The two juvenile Magellanic Penguin chicks, at Point Defiance Zoo & Aquarium, recently slipped into the water of their on-exhibit pool and excitedly darted from end to end.
Members of the adult Penguin colony stood watch on the rocks above, squawking loudly, acting as black-and-white sentries warily guarding their turf from these upstart juveniles. “That’s normal behavior,” staff biologist Amanda Shaffer said. “Eventually, the adults will welcome the younger Penguins into their midst.”
In just 12 weeks, the chicks have grown from fuzzy balls, weighing just under 6 ounces, to recognizable Penguins almost as large as the adults from whose eggs they hatched.
According to zoo staff, the chicks have been off exhibit for a few weeks, gaining strength, getting accustomed to feeding schedules, and growing the coarse feathers and stiff wings needed for swimming. Point Defiance zookeepers have kept careful watch over the brother-and-sister pair as they learned to swim.
The siblings are now on-exhibit daily in the Penguin Point habitat at the zoo.
ZooBorns eagerly shared news and adorable pics of the Penguin siblings when their birth was announced earlier in the summer: “Point Defiance Zoo Welcomes Magellanic Penguin Chicks”.
The chicks broke out of their shells on May 23 and May 25 and are the first Magellanic Penguins to hatch at the zoo since 2006.
The little Penguins aren’t given names. They are known by the colors of the bands on their wings. These two are the offspring of mother “Pink” and father “Red.” The male chick is banded as “Red/White” and the female is “Pink/Black.”
Point Defiance Zoo’s Penguin colony now numbers a total of ten: five males and five females.
“I’m pleased with their progress,” said Shaffer, the zoo’s lead Penguin keeper. “They are healthy and they did great while learning to dive into the off-exhibit pool, swim and then pull themselves out.”
Several adult Penguins joined the two juveniles in the Penguin Point pool during their initial morning swim. But by afternoon, the adults were all back on their rocks, getting some sun, while the chicks swam placidly in the water, occasionally chasing one another, dipping quickly underwater and then surfacing, sometimes playfully rolling over, exposing their creamy bellies.
Though now close to the size of the adults, they are easy to differentiate from their parents and the rest of the colony. The adult’s bodies are midnight black, and they have distinctive white markings around their heads, on their chests and down their sides. The juveniles are still more grayish than black, and their “white” feathers are not as bright as their elders, so there’s no stark contrast between what will eventually be their “tuxedo” features.
The chicks are the result of a breeding recommendation through the Species Survival Plan (SSP) for Magellanic Penguins (Spheniscus magellanicus). Their parents were part of a rescue program several years ago.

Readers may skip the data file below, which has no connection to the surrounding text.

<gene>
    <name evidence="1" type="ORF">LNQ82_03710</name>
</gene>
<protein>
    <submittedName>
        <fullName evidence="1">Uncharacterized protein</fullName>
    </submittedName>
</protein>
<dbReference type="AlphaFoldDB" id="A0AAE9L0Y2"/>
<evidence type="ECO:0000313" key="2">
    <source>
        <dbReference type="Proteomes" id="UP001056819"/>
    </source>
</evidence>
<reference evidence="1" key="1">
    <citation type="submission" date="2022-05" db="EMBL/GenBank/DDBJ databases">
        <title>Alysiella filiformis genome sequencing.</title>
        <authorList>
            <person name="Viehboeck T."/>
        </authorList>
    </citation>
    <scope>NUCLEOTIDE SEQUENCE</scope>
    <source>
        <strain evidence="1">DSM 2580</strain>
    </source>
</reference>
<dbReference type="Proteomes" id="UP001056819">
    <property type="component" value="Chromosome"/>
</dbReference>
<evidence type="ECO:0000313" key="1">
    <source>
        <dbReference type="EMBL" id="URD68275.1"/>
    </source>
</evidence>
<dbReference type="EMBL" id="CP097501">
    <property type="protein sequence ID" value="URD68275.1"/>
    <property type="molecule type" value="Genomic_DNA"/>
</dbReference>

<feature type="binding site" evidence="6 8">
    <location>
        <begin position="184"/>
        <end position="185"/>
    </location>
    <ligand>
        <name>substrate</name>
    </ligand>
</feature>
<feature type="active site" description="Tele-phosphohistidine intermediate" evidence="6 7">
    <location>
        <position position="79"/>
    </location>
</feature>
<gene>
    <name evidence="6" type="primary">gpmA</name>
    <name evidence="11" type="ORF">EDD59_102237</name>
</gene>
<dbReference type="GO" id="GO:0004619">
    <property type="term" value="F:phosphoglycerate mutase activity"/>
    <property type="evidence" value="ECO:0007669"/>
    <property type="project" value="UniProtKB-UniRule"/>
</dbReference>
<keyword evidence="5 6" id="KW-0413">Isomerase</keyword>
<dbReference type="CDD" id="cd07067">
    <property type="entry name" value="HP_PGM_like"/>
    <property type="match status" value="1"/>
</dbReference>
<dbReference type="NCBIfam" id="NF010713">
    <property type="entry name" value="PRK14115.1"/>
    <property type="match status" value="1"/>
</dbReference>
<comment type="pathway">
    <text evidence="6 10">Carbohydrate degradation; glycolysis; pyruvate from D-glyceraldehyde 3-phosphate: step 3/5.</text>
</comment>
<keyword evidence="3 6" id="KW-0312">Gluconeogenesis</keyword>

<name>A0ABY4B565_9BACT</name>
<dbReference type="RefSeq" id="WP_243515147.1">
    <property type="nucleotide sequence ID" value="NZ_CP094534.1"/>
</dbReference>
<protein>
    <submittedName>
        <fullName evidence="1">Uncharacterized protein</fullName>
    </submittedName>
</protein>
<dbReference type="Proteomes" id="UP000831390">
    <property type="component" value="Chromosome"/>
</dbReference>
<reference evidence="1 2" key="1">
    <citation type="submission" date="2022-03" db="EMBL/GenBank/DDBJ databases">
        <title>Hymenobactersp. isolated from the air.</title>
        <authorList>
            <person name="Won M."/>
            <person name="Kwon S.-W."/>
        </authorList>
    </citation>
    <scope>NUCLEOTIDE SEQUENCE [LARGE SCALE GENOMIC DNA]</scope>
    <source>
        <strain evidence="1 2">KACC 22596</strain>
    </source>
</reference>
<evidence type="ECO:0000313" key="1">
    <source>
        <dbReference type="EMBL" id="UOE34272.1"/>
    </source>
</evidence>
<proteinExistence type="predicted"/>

The medium-sized Penguins, native to the South American shores of Argentina, Chile, Uruguay and Brazil, are listed as “Near-threatened” on the IUCN Red List of Threatened Species.
Penguins are threatened in the wild by a number of factors, including the spills of oil and other hazardous materials and overfishing.
They also are threatened by the growing amount of plastic in the world’s ocean. Scientists estimate that some 8 million tons of plastic – the equivalent of a truckload every minute – finds its way into the seas, most of it washed there from rivers and storm-water runoff.
“Gertrude the Penguin”, an 8-foot, 6-inch tall, 1,500 sculpture built entirely from plastic that washed up on Northwest beaches, is a testament to that fact. She stands near the entry to Point Defiance Zoo in Tacoma, Washington, and is one of 10 larger-than-life sculptures of sea creatures that are part of the Washed Ashore: Art to Save the Sea exhibit now on display. The sculptures dot zoo grounds and will be on exhibit through October 21.
Oregon artist, Angela Haseltine Pozzi, created the sculptures and sends them as traveling exhibits around the United States to graphically illustrate the growing problem of plastics in the ocean. The plastic threatens all sea life, with some animals becoming entangled in it. Others, particularly sea birds and fish, ingest the colorful, tiny pieces of micro plastic that are ground up by ocean currents. Unfortunately, plastic becomes part of the food chain.
Among the improbable items that were used to create “Gertrude” are a cell phones, brushes, tire parts, a car bumper and Styrofoam – all human creations that found their way into the sea and then washed up on a beach.
To learn more about plastics in the ocean and Washed Ashore, go to: www.pdza.org/washedashore .